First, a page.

Row Houses (May be part of House Cluster, Density Rings, Degrees of Publicness)

    Alexander: “At densities of 15 to 30 houses per acre, row houses are essential. But typical row houses are dark inside, and stamped from an identical mould.”

    The solution is to place these clusters with openings on front an back to let light in. The modular-legolike proposal also allows for customization that can ensure other openings including skylights.

    Housing Hill (May be part of Density Rings, Four-Story Limit)

    It is almost as if Alexander was anticipating the development I am proposing. He says: “To build more than 30 dwellings per net acre, or to build housing three or four stories high, build a hill of houses. Build them to form stepped terraces, sloping toward the south, served by a great central open stair which also faces south and leads toward a common garden.”

    Old People Everywhere (May be part of Identifiable Neighbourhood , Life Cycle , Household Mix)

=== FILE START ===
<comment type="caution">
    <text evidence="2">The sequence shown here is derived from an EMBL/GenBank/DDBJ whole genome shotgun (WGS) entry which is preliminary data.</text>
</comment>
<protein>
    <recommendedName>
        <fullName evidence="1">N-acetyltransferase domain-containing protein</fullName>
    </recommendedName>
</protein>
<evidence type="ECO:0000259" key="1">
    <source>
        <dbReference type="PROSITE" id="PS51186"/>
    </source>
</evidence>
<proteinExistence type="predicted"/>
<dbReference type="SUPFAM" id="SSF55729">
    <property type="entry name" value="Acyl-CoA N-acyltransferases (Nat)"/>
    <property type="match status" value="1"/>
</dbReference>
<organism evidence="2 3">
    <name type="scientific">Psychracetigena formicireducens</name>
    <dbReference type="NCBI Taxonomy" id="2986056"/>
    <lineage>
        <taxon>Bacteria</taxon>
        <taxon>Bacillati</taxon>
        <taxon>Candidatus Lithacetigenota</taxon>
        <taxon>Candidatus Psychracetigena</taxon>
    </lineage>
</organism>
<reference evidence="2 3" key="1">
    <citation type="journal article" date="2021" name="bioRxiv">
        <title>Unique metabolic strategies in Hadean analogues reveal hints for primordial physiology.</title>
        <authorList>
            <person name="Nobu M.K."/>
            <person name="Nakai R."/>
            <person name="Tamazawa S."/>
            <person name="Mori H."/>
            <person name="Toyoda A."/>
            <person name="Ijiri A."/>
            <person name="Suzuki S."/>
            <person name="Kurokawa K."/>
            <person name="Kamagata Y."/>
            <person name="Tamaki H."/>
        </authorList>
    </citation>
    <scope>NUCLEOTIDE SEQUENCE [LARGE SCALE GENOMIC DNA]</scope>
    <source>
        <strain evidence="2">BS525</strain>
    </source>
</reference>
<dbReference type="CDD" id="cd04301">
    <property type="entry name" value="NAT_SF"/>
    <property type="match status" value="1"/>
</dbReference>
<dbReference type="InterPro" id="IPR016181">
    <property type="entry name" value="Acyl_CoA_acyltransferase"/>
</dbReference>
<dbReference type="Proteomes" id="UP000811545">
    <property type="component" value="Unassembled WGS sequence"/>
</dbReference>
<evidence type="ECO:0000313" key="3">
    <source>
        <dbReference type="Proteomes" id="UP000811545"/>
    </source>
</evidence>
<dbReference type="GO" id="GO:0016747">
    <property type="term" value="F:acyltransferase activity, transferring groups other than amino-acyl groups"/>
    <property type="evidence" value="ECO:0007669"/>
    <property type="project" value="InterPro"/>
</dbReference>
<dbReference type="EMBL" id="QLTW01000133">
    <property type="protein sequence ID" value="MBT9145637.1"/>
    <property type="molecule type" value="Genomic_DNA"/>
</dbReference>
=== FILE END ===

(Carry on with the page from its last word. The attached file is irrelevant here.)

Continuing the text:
“Old people need old people, but they also need the young, and young people need contact with the old.” So says Alexander.Adding: “Create dwellings for some 50 old people in every neighbourhood. Place these dwellings in three rings.

    “1) A central core with cooking and nursing provided.

    “2) Cottages near the core.

    “3) Cottages further out from the core, mixed among the other houses of the neighbourhood, but never more that 200 yards from the core.”

    He concludes that the “50 houses together form a single coherent swarm, with its own clear center, but interlocked at its periphery with other ordinary houses of the neighbourhood.”

    More on Pattern Language:

    See the brief at and then read in sequence:

    Part OnePart TwoPart ThreePart Four,, Part FivePart SixPart SevenPart EightPart NinePart TenPart ElevenPart TwelvePart ThirteenPart Fourteen